Justin Smith, Poker’s BoostedJ, Gets Home Confinement, Community Service in Sportsbetting Case
by Haley Hintze on Thursday 9th January 16:11 UTC

scales-justiceThe prosecution of prominent online poker pro Justin Smith for his minor role in a large New York City-based sportsbetting and gambling ring with ties to alleged Russian mobsters has concluded with Smith receiving extended probation, including home monitoring and community service.

In the sentencing hearing on Monday for Smith, well known as “BoostedJ” in the poker community, presiding judge Jesse M. Furman sentenced Smith to two years probation, but with the special condition of an initial three-month period of home confinement, typically but not necessarily monitored by electronic ankle bracelet.  Smith was also ordered to perform 200 hours of community service following the completion of his home confinement term.  Smith had previously agreed to pay a fine of $500,000 as part of his sentencing.  It is believed Smith will serve his home confinement in his LA-area residence.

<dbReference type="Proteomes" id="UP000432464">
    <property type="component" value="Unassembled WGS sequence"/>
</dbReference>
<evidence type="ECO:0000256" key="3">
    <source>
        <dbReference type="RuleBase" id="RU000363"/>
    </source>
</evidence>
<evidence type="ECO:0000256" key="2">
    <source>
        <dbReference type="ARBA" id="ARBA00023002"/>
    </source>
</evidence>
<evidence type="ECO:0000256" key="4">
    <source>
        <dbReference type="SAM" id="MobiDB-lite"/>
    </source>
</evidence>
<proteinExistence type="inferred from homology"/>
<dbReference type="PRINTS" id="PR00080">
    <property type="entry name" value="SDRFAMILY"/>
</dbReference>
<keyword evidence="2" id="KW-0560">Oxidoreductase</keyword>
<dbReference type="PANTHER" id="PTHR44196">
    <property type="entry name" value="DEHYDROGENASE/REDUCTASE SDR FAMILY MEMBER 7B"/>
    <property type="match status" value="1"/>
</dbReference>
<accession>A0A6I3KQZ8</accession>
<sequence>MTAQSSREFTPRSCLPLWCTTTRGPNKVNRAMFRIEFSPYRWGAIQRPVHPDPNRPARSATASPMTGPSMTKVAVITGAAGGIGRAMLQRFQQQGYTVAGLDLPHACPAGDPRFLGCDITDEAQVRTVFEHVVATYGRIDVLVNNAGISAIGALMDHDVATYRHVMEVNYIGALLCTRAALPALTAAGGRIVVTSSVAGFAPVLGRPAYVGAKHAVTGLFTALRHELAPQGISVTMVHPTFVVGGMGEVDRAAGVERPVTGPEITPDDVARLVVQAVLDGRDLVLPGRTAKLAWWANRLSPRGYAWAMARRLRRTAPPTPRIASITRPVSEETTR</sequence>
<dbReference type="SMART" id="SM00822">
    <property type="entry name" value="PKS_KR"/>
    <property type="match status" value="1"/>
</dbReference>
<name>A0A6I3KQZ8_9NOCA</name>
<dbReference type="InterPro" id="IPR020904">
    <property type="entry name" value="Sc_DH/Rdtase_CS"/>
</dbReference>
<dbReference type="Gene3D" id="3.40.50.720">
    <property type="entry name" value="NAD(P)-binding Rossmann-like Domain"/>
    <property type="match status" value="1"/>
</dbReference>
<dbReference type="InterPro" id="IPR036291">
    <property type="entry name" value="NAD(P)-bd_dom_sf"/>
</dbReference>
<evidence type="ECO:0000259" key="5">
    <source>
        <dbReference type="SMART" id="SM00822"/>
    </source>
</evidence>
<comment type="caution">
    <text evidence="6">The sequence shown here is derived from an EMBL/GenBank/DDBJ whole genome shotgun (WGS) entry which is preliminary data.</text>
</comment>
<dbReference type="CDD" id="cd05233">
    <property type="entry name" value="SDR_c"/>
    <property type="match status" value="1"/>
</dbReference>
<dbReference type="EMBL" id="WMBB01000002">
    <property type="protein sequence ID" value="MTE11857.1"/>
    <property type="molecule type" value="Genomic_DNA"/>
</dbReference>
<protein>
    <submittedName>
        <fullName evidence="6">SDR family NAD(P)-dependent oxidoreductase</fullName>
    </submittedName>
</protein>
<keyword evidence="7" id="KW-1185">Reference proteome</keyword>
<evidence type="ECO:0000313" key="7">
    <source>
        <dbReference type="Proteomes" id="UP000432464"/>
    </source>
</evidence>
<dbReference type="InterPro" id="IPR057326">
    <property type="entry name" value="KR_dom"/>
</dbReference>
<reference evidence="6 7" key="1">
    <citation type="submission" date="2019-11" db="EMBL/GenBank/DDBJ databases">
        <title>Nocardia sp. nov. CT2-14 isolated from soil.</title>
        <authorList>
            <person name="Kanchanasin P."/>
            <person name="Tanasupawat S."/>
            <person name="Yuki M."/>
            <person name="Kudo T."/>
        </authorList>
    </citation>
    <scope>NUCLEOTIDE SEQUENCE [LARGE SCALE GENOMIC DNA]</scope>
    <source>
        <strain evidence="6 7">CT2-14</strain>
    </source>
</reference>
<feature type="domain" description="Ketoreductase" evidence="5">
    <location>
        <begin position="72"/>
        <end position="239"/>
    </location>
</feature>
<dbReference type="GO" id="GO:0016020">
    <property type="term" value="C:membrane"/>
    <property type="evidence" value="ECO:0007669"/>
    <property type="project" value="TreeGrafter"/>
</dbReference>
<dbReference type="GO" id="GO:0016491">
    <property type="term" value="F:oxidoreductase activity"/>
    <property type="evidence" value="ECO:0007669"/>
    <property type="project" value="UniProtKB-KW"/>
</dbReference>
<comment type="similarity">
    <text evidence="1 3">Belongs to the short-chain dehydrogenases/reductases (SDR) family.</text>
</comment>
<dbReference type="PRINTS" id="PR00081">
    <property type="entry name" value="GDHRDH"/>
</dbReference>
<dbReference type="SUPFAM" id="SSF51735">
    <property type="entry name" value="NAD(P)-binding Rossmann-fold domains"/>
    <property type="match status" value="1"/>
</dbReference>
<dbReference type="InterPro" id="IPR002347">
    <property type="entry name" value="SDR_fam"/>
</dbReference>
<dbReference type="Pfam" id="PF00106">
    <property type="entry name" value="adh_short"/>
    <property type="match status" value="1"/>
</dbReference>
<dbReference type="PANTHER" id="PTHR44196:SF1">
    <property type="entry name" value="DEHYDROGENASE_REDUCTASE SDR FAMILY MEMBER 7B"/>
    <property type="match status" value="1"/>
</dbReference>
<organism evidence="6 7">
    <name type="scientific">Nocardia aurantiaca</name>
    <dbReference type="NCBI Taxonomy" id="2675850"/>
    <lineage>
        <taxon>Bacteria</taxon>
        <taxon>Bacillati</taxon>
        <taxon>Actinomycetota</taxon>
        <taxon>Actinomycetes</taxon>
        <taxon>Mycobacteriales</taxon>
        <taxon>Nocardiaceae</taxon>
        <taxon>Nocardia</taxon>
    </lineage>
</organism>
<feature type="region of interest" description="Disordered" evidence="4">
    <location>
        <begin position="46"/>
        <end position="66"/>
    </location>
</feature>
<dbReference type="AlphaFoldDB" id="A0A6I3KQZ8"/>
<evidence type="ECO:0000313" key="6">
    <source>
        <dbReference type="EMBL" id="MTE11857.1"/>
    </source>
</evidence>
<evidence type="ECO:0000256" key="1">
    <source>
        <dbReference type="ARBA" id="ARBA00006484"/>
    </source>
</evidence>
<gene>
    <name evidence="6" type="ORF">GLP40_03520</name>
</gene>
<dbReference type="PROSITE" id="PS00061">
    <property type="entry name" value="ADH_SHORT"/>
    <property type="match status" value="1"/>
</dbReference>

Smith’s sentence also includes a couple of very typical added conditions, such as a prohibition on firearms and submission for DNA testing, and represents a slight down tick from what had been requested by the office of lead SDNY Preet Bharara, which had sought a sentence of six to 12 months.  Smith may have posted a cryptic Twitter comment referring to the probation he received when he wrote, on Wednesday, “Was granted the birthday wish I was hoping for.”

According to the case’s sentencing memorandum, Smith assisted with the online sportsbetting operation by creating numerous online accounts for the ring’s leaders, including Illya Trincher and Hillel “Helly” Nehmad, including several at the now-defunct HMS Sports, along with one or more at PinnacleSports.  Smith moved six-figure sums for both sportsbetting and poker through several of these accounts.  The memorandum, which includes redacted but length conversations obtained by wiretap, includes mention of an account owned by fellow defendant and poker pro Abe Mosseri that was also used by Smith, plus a so-called “Mexican account” that was operated jointly by Smith and Illya Trincher.